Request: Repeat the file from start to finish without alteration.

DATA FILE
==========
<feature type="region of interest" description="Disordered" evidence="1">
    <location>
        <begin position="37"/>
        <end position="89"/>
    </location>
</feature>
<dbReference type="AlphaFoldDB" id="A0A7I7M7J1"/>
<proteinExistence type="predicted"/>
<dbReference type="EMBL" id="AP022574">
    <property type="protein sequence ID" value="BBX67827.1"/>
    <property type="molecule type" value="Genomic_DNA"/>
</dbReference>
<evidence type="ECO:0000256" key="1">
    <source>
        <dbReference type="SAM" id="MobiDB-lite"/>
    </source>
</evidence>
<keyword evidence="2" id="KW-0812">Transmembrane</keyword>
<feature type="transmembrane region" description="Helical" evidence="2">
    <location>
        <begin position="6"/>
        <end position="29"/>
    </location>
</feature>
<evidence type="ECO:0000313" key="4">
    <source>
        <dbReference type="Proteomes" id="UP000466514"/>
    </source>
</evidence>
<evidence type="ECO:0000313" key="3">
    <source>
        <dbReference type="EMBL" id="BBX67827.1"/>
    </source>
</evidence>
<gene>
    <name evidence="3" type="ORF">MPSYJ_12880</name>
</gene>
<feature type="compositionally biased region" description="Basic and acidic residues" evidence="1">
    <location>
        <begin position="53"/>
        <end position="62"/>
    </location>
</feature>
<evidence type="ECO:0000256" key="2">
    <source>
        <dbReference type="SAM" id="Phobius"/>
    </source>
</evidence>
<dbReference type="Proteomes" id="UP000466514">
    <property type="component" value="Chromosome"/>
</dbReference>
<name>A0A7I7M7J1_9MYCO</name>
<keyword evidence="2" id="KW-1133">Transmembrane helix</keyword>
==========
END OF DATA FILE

<feature type="region of interest" description="Disordered" evidence="1">
    <location>
        <begin position="37"/>
        <end position="89"/>
    </location>
</feature>
<dbReference type="AlphaFoldDB" id="A0A7I7M7J1"/>
<proteinExistence type="predicted"/>
<dbReference type="EMBL" id="AP022574">
    <property type="protein sequence ID" value="BBX67827.1"/>
    <property type="molecule type" value="Genomic_DNA"/>
</dbReference>
<evidence type="ECO:0000256" key="1">
    <source>
        <dbReference type="SAM" id="MobiDB-lite"/>
    </source>
</evidence>
<keyword evidence="2" id="KW-0812">Transmembrane</keyword>
<feature type="transmembrane region" description="Helical" evidence="2">
    <location>
        <begin position="6"/>
        <end position="29"/>
    </location>
</feature>
<evidence type="ECO:0000313" key="4">
    <source>
        <dbReference type="Proteomes" id="UP000466514"/>
    </source>
</evidence>
<evidence type="ECO:0000313" key="3">
    <source>
        <dbReference type="EMBL" id="BBX67827.1"/>
    </source>
</evidence>
<gene>
    <name evidence="3" type="ORF">MPSYJ_12880</name>
</gene>
<feature type="compositionally biased region" description="Basic and acidic residues" evidence="1">
    <location>
        <begin position="53"/>
        <end position="62"/>
    </location>
</feature>
<evidence type="ECO:0000256" key="2">
    <source>
        <dbReference type="SAM" id="Phobius"/>
    </source>
</evidence>
<dbReference type="Proteomes" id="UP000466514">
    <property type="component" value="Chromosome"/>
</dbReference>
<name>A0A7I7M7J1_9MYCO</name>
<keyword evidence="2" id="KW-1133">Transmembrane helix</keyword>